China Satellite Communications Co. Ltd. (ChinaSat) offers satellite communications and broadcasting services. The Company operates 15 satellites and provides satellite broadcastings, emergency support, application businesses, and customized solution services. China Satellite Communications covers its businesses in China, Australia, South-East Asia, South Asia, Middle-East, Europe and Africa.
ChinaSat is a main subsidiary of China Aerospace Science and Technology Corporation (CASC), that partially owns also Hong Kong based satellite operator APT Satellite.
During China’s reform period, satellite TV had a more problematic history. Like cable, dynamic for its development, came as part of the 1983 reform. As part of the government’s overall project of providing television services to the entire nation, China Telecommunications Broadcast Satellite Corporation (ChinaSat) was formed under the Ministry of Radio, Film and Television. In 1993 interdepartemental rivalry saw ChinaSat switch allegiances to the Minitry of Posts and Telecommunictions (ChinaSat 2000).
Satellite TV technology is a potent expression of the post-Mao nation-building and modernization ideology of the government and the CCP. It’s capacity to bring television signals to the most remote areas and its use of extremely costly a sophisticated military-derived technologies of rocketry, telecommunication and computing make satellite and internationally visible demonstration of China’s emergence as a world power. The CCP gevernment’s pre-occupation with promoting this particular view of China’s nationhood and also maintaining its position as the China’s nation’s only legitimate representative, gave it a strong motivation to invest heavily in satellite technology in the 1980’s.
ChinaSat began in 1985 by leasing transponders on Intelsat, and purchased the aging Spacenet-1 in 1992. In 1988 China used its own rockets to launch two American-built Dongfang hong (The East is Red) satellites, so that by early 1990’s, China had begun to acquire significant satellite capability (ChinaSat 2000).
The China Direct Broadcast Satellite Company operates the ChinaSat communications satellites. The series were previously operated by the China Satellite Communications Corporation, and before that the China Telecommunications Broadcast Satellite Corporation, which was owned by China’s Ministry of Post and Telecommunications.
Satellites formerly operated by the Sino Satellite Communications Company and the China Orient Telecommunications Satellite Company was renamed with ChinaSat designations following their mergers with the China Satellite Communications Corporation to form China DBSAT. ChinaStar-1 became ChinaSat-5A, Sinosat-1 became ChinaSat 5B, and Sinosat-3 became ChinaSat 5C.
The finance available for developing and implementing satellite technology encouraged other Chinese ventures. As a result China Aerospace, the Defense, Science and Technology Commission, The People’s Bank of China and the Government of Shanghai formed SinoSat in 1994. SinoSat dominated the Chinese satellite market and used European satellite technology rather than American hardware. German industrial companies like Daimler Benz and Dornier show interest in the Chinese satellite industry.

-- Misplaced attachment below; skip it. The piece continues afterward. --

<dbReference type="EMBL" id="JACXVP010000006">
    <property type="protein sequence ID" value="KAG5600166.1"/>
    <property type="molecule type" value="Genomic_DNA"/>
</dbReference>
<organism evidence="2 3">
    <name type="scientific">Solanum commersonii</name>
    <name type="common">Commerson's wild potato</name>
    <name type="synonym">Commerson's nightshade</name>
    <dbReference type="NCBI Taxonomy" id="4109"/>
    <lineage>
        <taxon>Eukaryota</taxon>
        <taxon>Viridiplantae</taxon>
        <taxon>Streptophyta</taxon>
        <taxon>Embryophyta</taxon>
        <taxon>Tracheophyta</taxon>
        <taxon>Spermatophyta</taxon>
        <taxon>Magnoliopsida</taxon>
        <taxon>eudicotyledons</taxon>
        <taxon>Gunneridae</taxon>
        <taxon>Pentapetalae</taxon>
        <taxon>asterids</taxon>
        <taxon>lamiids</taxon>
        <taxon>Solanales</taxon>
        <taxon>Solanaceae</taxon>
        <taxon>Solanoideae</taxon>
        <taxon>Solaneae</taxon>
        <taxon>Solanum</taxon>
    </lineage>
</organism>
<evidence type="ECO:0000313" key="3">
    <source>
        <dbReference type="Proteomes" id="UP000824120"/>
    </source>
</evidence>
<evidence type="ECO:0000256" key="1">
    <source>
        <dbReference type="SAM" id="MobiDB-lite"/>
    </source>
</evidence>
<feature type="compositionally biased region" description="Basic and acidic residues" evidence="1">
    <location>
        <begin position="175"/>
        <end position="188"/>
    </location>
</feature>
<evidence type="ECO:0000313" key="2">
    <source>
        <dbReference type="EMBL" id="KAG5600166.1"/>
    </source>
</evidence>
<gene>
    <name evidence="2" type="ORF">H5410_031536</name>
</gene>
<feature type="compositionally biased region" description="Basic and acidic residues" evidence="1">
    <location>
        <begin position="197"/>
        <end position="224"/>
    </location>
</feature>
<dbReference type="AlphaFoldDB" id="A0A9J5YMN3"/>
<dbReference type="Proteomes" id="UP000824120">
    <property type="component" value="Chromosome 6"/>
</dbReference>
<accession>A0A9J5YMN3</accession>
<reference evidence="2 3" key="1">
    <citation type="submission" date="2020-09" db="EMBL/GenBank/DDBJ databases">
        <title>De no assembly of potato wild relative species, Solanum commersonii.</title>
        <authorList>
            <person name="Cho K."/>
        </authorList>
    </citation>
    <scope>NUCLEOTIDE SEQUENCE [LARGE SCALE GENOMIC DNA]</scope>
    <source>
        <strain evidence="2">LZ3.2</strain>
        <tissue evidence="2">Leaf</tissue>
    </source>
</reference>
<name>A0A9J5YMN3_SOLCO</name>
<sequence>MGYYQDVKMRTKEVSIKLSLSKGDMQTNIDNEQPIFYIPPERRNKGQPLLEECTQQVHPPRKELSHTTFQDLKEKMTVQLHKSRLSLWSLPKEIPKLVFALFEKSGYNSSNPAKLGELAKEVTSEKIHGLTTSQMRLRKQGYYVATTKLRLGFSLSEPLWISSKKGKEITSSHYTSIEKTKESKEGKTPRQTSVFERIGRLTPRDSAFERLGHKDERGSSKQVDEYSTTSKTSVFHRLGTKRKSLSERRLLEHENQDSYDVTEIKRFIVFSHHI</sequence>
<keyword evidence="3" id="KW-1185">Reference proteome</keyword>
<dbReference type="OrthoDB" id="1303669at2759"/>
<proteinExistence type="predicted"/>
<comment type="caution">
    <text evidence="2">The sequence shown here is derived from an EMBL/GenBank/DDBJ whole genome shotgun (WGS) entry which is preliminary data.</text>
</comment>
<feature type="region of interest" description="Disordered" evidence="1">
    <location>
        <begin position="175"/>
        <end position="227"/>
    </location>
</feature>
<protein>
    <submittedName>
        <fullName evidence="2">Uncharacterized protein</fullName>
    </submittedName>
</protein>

Hong Kong based telecommunications companies were also active during this period; AsiaSat, a consortium of Chinese, Hong Kong and European telecommunications companies including the China International Trust & Investment Corporation, Hutchison Whampoa and UK based Cable & Wireless (AsiaSat 2000). In 1990 AsiaSat-1 satellite was launched by the group, which was China’s first commercial satellite.
ChinaSat enjoys the richest satellite resources in China. The Company has a professional team, outstanding system integration capacities and provides 24/7 quality services as well as integrated (space & terrestrial) satellite communications and broadcasting services.
In October 2019 ChinaSat established strategic partnership with Gilat Satellite Networks Ltd. From Israel to jointly provide advanced satellite communication services covering Aero, Land and Maritime fixed and mobility applications.
In November 2019 ChinaSat-18 satellite was launched by CGWIC launch operator on a Long March 3B launch vehicle from the Xichang Satellite Launch Center. ChinaSat lost contact with the satellite following separation. The satellite remains in a geostationary transfer orbit instead of the intended circularized geosynchronous orbit. Rescue attempts failed and the company put out an insurance claim.
On July 9th 2020 ChinaSat launched APSTAR-6D, owned by satellite operator APT Satellite, with CGWIC launch operator on a Long March 3B carrier rocket from Xichang Satellite Launch Center in southwest China’s Sichuan Province. The APSTAR-6D satellite was the 12th communications satellite launched by CGWIC, was designed and manufactured by the China Academy of Space Technology (CAST), a subsidiary of the China Aerospace Science and Technology Corporation (CASC).
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Media in China: Consumption, Content and Crisis by Mark Harrison
www.spacenews.com edition November 19th 2019
www.cgtn.com edition July 9th 2020
www.xinhuanet.com edition July 9th 2020
Satellite fleet by ChinaSat
Belintersat-1 (ChinaSat-15, ZX-15) at 51.5° East
ChinaSat-10 (ZX-10, SinoSat-5) at 110.5° East
ChinaSat-11 (ZX-11, SupremeSAT-2) at 98° East
ChinaSat-12 (ZX-12, APSTAR-7B, SupremeSAT-1) at 87.5° East
ChinaSat-16 (ZX-16, Shi Jian 13, SJ-13) at 110.5° East
ChinaSat-18 (ZX-18) at 116° East (lost)
ChinaSat-6A (ZX-6A, SinoSat-6) at 125° East
ChinaSat-6B (ZX-6B) at 116° East
ChinaSat-6D (ZX-6D) at 125° East
ChinaSat-9A (ZX-9A, SinoSat-4) at 101° East